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Bowling Safety For Kids

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Bowling safety for kids

Bowling is a classic social game that can be enjoyed by enthusiasts of any age. From birthday parties to professional leagues, bowling alleys provide a great place to enjoy time with friends and family alike. But the fun can lead to disappointment and even injury if rules about safety and etiquette go ignored. Fortunately for any fan of bowling, keeping safe is as easy as the game itself. Those who follow the rules and keep safe will enjoy the game for years to come.

Each bowling alley you enter may have a different set of rules for play and safety. It's important that you abide by these rules. There is general etiquette that is expected for all bowling alleys, however and keeping these rules in mind will help make your bowling experience all the more enjoyable.

Knowing your immediate surroundings

Being a safe bowler begins when you enter the building. Knowing your surroundings is important no matter where you are, and bowling is no exception. Be sure to look for exits in all directions in the rare instance of a fire or other emergency requiring evacuation of the premises. Also, be sure to know who to talk to (manager, employee, or an authority figure in your group) in other types of emergencies.

It's also important to know the area where you're going to be bowling. Keep in mind that you might have others bowling in the lanes immediately to your right or left; do not move into their lanes at any time, and unless invited, stay away from their tables off of the lanes as well. It is impolite to barge in on their social gathering, and walking into the area near their lanes may interfere with their game.

You should respect the area where the ball returns after being bowled. A conveyer belt returns the ball back to the bowlers in your lane. Do not place your hand anywhere near this device or inside the hole where your ball returns! Doing so could cause a painful injury to any limb you place inside, and could require a trip to the hospital as a result. Keep your hands away until the ball has completely stopped. Pick up your ball with both hands to avoid dropping it.

Bowling shoes: not worn just for style!

The next step is to find the right bowling shoe for you that is a good fit. A lot of people might wonder: why the need for bowling shoes at all? The bowling alley, in fact, isn't trying to just make another buck -- there's a real reason (or two) why you need them.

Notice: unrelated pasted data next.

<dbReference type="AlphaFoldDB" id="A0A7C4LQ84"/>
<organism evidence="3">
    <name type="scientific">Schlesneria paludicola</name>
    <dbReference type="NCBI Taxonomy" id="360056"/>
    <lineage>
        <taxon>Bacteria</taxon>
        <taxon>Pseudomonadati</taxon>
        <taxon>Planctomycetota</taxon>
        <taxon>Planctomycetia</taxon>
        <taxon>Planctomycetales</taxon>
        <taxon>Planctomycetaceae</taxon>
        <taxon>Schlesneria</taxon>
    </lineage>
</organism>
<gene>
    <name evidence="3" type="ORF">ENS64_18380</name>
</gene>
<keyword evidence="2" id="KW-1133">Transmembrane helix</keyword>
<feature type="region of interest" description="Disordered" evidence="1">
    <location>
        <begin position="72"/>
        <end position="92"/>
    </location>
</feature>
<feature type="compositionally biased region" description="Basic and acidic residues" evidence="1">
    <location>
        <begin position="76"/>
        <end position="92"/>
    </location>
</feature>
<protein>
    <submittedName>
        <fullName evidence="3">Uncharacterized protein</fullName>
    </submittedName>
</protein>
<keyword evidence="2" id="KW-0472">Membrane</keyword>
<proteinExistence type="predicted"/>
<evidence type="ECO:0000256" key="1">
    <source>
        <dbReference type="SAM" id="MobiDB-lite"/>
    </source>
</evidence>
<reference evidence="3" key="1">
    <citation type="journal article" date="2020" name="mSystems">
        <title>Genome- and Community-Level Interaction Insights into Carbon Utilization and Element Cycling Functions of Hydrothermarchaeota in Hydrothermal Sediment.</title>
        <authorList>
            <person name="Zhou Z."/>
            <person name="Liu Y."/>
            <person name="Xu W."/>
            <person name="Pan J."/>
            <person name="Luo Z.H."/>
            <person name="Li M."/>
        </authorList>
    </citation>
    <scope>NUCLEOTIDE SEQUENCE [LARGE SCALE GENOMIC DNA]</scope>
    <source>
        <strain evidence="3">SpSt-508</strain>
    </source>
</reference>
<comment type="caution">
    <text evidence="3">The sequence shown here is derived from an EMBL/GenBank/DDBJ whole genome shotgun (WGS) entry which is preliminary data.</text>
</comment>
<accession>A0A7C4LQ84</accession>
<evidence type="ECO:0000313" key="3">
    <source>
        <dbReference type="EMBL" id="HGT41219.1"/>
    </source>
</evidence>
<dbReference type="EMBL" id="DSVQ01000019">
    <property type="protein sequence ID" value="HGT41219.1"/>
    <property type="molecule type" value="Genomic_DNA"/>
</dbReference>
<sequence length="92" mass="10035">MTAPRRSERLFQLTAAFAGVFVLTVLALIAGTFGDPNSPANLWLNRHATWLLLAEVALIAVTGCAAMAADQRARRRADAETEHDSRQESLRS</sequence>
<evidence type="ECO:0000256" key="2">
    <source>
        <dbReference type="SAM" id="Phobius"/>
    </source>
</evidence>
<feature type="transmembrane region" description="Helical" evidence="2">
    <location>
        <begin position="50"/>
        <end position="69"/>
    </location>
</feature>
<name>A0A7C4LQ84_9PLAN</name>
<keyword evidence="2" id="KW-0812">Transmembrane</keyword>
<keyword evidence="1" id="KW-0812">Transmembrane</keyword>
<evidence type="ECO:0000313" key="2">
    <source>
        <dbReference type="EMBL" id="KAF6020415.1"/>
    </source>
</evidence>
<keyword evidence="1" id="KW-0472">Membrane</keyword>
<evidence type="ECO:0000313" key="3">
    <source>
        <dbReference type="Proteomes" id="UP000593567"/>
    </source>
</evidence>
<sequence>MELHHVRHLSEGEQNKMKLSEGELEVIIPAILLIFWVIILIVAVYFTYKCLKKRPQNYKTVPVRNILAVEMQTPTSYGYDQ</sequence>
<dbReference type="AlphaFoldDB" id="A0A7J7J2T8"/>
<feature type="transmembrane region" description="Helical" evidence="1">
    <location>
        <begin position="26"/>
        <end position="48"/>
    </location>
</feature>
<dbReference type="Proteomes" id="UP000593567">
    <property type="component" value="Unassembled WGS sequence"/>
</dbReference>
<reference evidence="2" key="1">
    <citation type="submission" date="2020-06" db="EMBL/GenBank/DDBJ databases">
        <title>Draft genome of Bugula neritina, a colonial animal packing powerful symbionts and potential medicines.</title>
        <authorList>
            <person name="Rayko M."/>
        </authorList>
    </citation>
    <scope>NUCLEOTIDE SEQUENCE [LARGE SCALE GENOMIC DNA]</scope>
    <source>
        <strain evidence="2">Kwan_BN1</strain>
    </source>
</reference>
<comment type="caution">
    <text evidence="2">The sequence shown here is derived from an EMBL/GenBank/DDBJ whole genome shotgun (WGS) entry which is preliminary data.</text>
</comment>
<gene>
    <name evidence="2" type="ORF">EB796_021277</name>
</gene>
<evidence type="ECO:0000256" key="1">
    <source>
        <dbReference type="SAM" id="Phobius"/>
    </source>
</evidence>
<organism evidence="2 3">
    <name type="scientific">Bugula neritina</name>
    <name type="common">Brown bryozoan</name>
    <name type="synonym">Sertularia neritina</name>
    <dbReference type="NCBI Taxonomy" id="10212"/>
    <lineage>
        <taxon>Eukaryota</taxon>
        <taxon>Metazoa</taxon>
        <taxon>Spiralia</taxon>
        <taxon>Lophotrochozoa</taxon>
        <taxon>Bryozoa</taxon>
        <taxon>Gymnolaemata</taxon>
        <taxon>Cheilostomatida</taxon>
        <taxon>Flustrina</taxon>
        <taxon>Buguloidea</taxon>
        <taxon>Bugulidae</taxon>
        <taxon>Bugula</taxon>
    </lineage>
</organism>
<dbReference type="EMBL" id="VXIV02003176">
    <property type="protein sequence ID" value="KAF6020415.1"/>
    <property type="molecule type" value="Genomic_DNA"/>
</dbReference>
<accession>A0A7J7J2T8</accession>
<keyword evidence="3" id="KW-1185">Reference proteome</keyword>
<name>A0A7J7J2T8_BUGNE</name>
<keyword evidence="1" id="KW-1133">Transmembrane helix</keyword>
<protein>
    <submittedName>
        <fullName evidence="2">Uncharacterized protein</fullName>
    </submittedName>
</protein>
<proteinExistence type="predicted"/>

Bowling shoes glide better on the surface of the alley. If they didn't, you'd stick to the floor and risk injury while tossing the ball down the lane. Additionally, while each customer that enters the alley may have a different shoe type, bowling shoes are consistently clean, allowing the alley to remain scuff-, dirt- and gum-free. Using bowling shoes helps ensure the lanes stay cleaner longer, a benefit that both owners and customers can enjoy.

Picking the right ball

The best bowling ball for you is going to be the heaviest ball that you can control while bowling. The key here is the aspect of control. If you can't handle a bowling ball because it's too heavy, then you need a different ball weight. A good rule of thumb is to pick a ball that's about one-tenth of your weight. So, if you weigh 100 pounds, you should pick a ball that's close to 10 pounds, so long as you think you can control it.

You also want a ball that will be a good fit for your fingers. If you pick a ball that's too tight for your fingers, you risk hurting yourself and doing possible damage to the joints in your hand. Holes that are too close or too far apart on the bowling ball are also worth avoiding -- you don't want to strain your hand or make it uncomfortable.

Basic etiquette for bowling

Having good etiquette and being safe for bowling go hand-in-hand with one another. A boisterous or obnoxious bowler tends to create commotion on the lanes, which can lead to confusion for other bowlers in the immediate vicinity. Don't roughhouse, run around, or otherwise make too many distracting motions while you're near the lanes. Remember, you aren't the only person bowling -- the people in your group, as well as the people bowling in other lanes, will appreciate a fellow bowler who doesn't make a scene!

When approaching the lane, it's best to allow those next to you to go first if they've already stepped up. If you and another person step up at the same time, it's customary that the bowler to the right goes first. For example, if you and another bowler in the lane to your right step up to bowl at the same time, you should allow them the courtesy of going first.

Wait until they remove themselves from the lane to retrieve their ball or otherwise motion that their turn is done before you make your approach. Be sure not to spend too much time on the lane yourself -- after you bowl, step away from the lane as soon as possible.

Do not distract others while they are bowling. Making loud noises, purposefully trying to draw the attention of bowlers away from their roll, or otherwise interfering with their concentration is bad sportsmanship.

Bowling is about having fun -- safely and responsibly!

Common sense dictates a lot of what is expected in bowling alleys today. An easy way to think of it is, if you wouldn't do it at the dinner table, you shouldn't do it in public. The same applies for bowling: what you wouldn't do in public you shouldn't do in a bowling alley.

Keeping safe is also important -- if your behavior is unsafe, you shouldn't be bowling as doing so will likely cause injury to yourself or others around you. Taking turns, making sure that you're not too distracting to other bowlers, and overall politeness and safety make for a good bowling experience.

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